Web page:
With iBooks Textbooks for iPad, Apple is aiming to revolutionize yet another space: school textbooks. True, they’re not the first to introduce digital versions of textbooks, but one of Apple’s strengths has always been to recognize an area of growth, study the space, put connectings in place and then go in from a stronger position. It’s what they did with the iPod. It’s what they did with the iTunes store. It’s what they did with the iPad itself.
Having made licensing deals with some of the largest textbook publishers, Apple’s e-text play is already off to a great start, and the promise to limit cost of textbooks to $14.99 or less is even better for those used to paying far more for books that staledate quickly. Sounds good, right?
The chorus on Twitter in the aftermath of the press conference has been largely positive – after all, this is a big step towards the digital schools for which we’ve been yearning for years, if not decades. What fewer people are talking is: who pays?
People that are immersed in the world of technology often lose sight of the fact that not everyone else is – the people we tend to associate with are also tech fans, and keep up to date with all of the most recent gadgets. What we tend to forget or, indeed, never even recognize, is that there are many people out there that don’t surround ourselves with the newest and best. And, in fact, there are great swaths of people who can’t even afford to play the game at all.
I was dancing around the issue on Twitter during the announcements, but Justin Ellis (@JustinNXT) came right out and said it:
Apple, Imma let you finish, but how are you going to put those iBooks in the hands of poor kids in cash strapped schools?
The vision of a digital classroom is one worth looking forward to: students can always have the most up-to-date text, and work with interactive rather than flat materials. They’ll also learn to collaborate in new and innovative ways, and learn in a way that better reflects the way they’ll be living and working in the real world. And the digital classroom has had its’ success stories. While I was at butterscotch, we had the opportunity to go see the digital classroom in action in two schools in New Brunswick, classrooms aided in part by Microsoft’s Partners in Learning program.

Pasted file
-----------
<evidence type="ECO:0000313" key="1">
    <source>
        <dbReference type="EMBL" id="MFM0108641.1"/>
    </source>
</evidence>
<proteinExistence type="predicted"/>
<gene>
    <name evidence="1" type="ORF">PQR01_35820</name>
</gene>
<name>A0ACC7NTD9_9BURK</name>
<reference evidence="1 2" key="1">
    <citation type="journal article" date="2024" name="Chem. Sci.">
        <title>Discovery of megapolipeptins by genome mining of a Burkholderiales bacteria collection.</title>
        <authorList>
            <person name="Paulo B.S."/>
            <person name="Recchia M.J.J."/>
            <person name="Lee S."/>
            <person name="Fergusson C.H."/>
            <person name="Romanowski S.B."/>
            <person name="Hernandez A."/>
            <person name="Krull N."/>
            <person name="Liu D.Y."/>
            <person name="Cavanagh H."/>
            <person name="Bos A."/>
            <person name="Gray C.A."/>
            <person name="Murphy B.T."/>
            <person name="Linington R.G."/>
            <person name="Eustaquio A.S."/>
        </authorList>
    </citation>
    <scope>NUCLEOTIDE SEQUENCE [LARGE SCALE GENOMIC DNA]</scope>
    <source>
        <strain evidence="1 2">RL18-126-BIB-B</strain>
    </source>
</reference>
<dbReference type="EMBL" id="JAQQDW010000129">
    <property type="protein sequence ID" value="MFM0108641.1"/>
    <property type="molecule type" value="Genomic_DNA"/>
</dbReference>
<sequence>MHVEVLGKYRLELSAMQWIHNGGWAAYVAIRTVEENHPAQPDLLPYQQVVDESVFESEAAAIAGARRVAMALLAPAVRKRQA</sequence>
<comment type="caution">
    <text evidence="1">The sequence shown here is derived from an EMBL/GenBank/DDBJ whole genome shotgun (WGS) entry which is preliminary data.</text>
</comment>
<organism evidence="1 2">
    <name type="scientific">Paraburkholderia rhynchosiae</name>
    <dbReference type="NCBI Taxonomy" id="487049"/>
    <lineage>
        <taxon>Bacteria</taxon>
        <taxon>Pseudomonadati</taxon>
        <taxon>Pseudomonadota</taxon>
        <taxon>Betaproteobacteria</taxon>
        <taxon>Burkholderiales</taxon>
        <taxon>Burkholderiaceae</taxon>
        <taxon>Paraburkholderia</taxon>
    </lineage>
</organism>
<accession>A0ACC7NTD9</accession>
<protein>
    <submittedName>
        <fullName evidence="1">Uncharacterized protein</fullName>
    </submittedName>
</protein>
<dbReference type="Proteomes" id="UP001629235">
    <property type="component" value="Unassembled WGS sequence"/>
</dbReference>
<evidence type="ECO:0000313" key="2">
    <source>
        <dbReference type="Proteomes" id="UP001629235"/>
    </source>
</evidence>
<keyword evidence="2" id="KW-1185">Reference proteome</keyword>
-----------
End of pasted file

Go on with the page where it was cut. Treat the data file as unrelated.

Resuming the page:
So, digital classrooms can work? Check. Does Apple have the infrastructure and licensing agreements to make digital textbooks work? Most likely. Are the textbook prices right? Most certainly. But what about the iPads themselves?
No one could ever accuse Apple of lacking business savvy when it comes to helping convert previously-analogue spaces into digital ones. They know that opening up these new areas for digital information to flow also opens up a new market for hardware to play them on. Digital music and movies make people want an iPod or an iPad. Same goes for digital books and downloadable games. But the big thing about all of these is that they’re optional. People don’t need to download Angry Birds or the latest Nicki Minaj album – they do it because they want to, and (presumably) because they have enough money to do so.
When it comes to education, the equation is changed somewhat. If you don’t have the textbook that’s been assigned, you may well fall behind the rest of the class. Worst case, you might even fail because of it.
With the new version of iBooks (known as iBooks 2), these new texts, while cheap compared to the old paper copies, appear to be tied to the iPad. That’s to be expected. But seeing this vision through to the end, the implications are a bit troublesome: no iPad, no textbook, diminished ability to learn.
For many families, this may already be a non-issue, as the kids may already have an iPad of their very own. But I’d argue that there are many more families where there may be a single iPad in the house, and even more where the iPad is completely absent because of its $499 entry point.
Schools have always had a disparity between students that come from a comfortable background and those who come from families of much more limited means. And, it’s important to note, it’s not always immediately apparent which children are which.